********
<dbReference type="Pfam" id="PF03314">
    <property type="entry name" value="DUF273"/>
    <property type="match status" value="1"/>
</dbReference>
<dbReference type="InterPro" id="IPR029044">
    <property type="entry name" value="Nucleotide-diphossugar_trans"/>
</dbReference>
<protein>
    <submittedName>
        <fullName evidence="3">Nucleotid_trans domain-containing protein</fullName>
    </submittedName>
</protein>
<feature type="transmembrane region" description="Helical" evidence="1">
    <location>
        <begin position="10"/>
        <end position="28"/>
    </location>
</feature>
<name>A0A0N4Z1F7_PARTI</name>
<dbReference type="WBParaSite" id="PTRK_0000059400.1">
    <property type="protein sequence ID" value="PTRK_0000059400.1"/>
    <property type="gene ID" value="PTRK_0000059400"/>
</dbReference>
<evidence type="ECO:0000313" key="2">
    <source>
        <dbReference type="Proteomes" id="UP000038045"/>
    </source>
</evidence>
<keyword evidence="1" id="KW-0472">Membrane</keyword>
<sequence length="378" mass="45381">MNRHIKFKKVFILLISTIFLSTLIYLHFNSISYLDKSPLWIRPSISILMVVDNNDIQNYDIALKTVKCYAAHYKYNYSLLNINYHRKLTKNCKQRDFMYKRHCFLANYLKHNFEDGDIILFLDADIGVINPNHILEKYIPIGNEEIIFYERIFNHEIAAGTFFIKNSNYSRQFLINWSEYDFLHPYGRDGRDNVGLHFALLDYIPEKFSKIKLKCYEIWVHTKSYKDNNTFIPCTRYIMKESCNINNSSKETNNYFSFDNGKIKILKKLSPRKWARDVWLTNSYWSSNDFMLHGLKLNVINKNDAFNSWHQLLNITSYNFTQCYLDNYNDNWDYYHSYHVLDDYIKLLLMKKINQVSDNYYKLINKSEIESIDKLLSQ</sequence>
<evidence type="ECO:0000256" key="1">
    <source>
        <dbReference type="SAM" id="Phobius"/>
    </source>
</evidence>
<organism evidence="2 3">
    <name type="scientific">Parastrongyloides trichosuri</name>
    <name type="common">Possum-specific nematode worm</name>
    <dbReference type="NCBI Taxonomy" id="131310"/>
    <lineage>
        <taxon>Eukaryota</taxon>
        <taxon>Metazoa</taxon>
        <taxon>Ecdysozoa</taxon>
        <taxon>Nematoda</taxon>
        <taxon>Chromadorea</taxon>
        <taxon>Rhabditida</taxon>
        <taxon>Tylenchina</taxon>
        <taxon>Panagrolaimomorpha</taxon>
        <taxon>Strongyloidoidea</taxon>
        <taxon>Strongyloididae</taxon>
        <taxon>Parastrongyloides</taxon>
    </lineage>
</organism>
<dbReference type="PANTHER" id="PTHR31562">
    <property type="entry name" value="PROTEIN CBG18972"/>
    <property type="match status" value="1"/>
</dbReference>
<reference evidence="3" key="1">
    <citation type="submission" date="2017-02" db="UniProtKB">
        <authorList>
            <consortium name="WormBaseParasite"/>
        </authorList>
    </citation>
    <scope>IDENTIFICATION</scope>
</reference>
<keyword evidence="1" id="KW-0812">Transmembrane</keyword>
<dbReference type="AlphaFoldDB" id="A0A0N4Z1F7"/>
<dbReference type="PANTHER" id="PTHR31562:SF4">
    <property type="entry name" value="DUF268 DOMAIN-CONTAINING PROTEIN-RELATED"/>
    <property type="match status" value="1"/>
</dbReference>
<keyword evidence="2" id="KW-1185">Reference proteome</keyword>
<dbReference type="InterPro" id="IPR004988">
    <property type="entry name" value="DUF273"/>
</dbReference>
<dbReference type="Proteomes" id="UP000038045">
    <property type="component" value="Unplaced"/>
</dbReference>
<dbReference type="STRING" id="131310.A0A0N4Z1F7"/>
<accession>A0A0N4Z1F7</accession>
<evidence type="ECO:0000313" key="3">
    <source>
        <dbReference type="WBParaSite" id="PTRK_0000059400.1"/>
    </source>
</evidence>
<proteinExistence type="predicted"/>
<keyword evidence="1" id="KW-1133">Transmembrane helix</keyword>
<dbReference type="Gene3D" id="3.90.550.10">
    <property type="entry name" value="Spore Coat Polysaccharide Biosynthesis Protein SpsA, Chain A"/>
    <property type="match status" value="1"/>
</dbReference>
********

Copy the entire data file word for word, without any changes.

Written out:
<dbReference type="Pfam" id="PF03314">
    <property type="entry name" value="DUF273"/>
    <property type="match status" value="1"/>
</dbReference>
<dbReference type="InterPro" id="IPR029044">
    <property type="entry name" value="Nucleotide-diphossugar_trans"/>
</dbReference>
<protein>
    <submittedName>
        <fullName evidence="3">Nucleotid_trans domain-containing protein</fullName>
    </submittedName>
</protein>
<feature type="transmembrane region" description="Helical" evidence="1">
    <location>
        <begin position="10"/>
        <end position="28"/>
    </location>
</feature>
<name>A0A0N4Z1F7_PARTI</name>
<dbReference type="WBParaSite" id="PTRK_0000059400.1">
    <property type="protein sequence ID" value="PTRK_0000059400.1"/>
    <property type="gene ID" value="PTRK_0000059400"/>
</dbReference>
<evidence type="ECO:0000313" key="2">
    <source>
        <dbReference type="Proteomes" id="UP000038045"/>
    </source>
</evidence>
<keyword evidence="1" id="KW-0472">Membrane</keyword>
<sequence length="378" mass="45381">MNRHIKFKKVFILLISTIFLSTLIYLHFNSISYLDKSPLWIRPSISILMVVDNNDIQNYDIALKTVKCYAAHYKYNYSLLNINYHRKLTKNCKQRDFMYKRHCFLANYLKHNFEDGDIILFLDADIGVINPNHILEKYIPIGNEEIIFYERIFNHEIAAGTFFIKNSNYSRQFLINWSEYDFLHPYGRDGRDNVGLHFALLDYIPEKFSKIKLKCYEIWVHTKSYKDNNTFIPCTRYIMKESCNINNSSKETNNYFSFDNGKIKILKKLSPRKWARDVWLTNSYWSSNDFMLHGLKLNVINKNDAFNSWHQLLNITSYNFTQCYLDNYNDNWDYYHSYHVLDDYIKLLLMKKINQVSDNYYKLINKSEIESIDKLLSQ</sequence>
<evidence type="ECO:0000256" key="1">
    <source>
        <dbReference type="SAM" id="Phobius"/>
    </source>
</evidence>
<organism evidence="2 3">
    <name type="scientific">Parastrongyloides trichosuri</name>
    <name type="common">Possum-specific nematode worm</name>
    <dbReference type="NCBI Taxonomy" id="131310"/>
    <lineage>
        <taxon>Eukaryota</taxon>
        <taxon>Metazoa</taxon>
        <taxon>Ecdysozoa</taxon>
        <taxon>Nematoda</taxon>
        <taxon>Chromadorea</taxon>
        <taxon>Rhabditida</taxon>
        <taxon>Tylenchina</taxon>
        <taxon>Panagrolaimomorpha</taxon>
        <taxon>Strongyloidoidea</taxon>
        <taxon>Strongyloididae</taxon>
        <taxon>Parastrongyloides</taxon>
    </lineage>
</organism>
<dbReference type="PANTHER" id="PTHR31562">
    <property type="entry name" value="PROTEIN CBG18972"/>
    <property type="match status" value="1"/>
</dbReference>
<reference evidence="3" key="1">
    <citation type="submission" date="2017-02" db="UniProtKB">
        <authorList>
            <consortium name="WormBaseParasite"/>
        </authorList>
    </citation>
    <scope>IDENTIFICATION</scope>
</reference>
<keyword evidence="1" id="KW-0812">Transmembrane</keyword>
<dbReference type="AlphaFoldDB" id="A0A0N4Z1F7"/>
<dbReference type="PANTHER" id="PTHR31562:SF4">
    <property type="entry name" value="DUF268 DOMAIN-CONTAINING PROTEIN-RELATED"/>
    <property type="match status" value="1"/>
</dbReference>
<keyword evidence="2" id="KW-1185">Reference proteome</keyword>
<dbReference type="InterPro" id="IPR004988">
    <property type="entry name" value="DUF273"/>
</dbReference>
<dbReference type="Proteomes" id="UP000038045">
    <property type="component" value="Unplaced"/>
</dbReference>
<dbReference type="STRING" id="131310.A0A0N4Z1F7"/>
<accession>A0A0N4Z1F7</accession>
<evidence type="ECO:0000313" key="3">
    <source>
        <dbReference type="WBParaSite" id="PTRK_0000059400.1"/>
    </source>
</evidence>
<proteinExistence type="predicted"/>
<keyword evidence="1" id="KW-1133">Transmembrane helix</keyword>
<dbReference type="Gene3D" id="3.90.550.10">
    <property type="entry name" value="Spore Coat Polysaccharide Biosynthesis Protein SpsA, Chain A"/>
    <property type="match status" value="1"/>
</dbReference>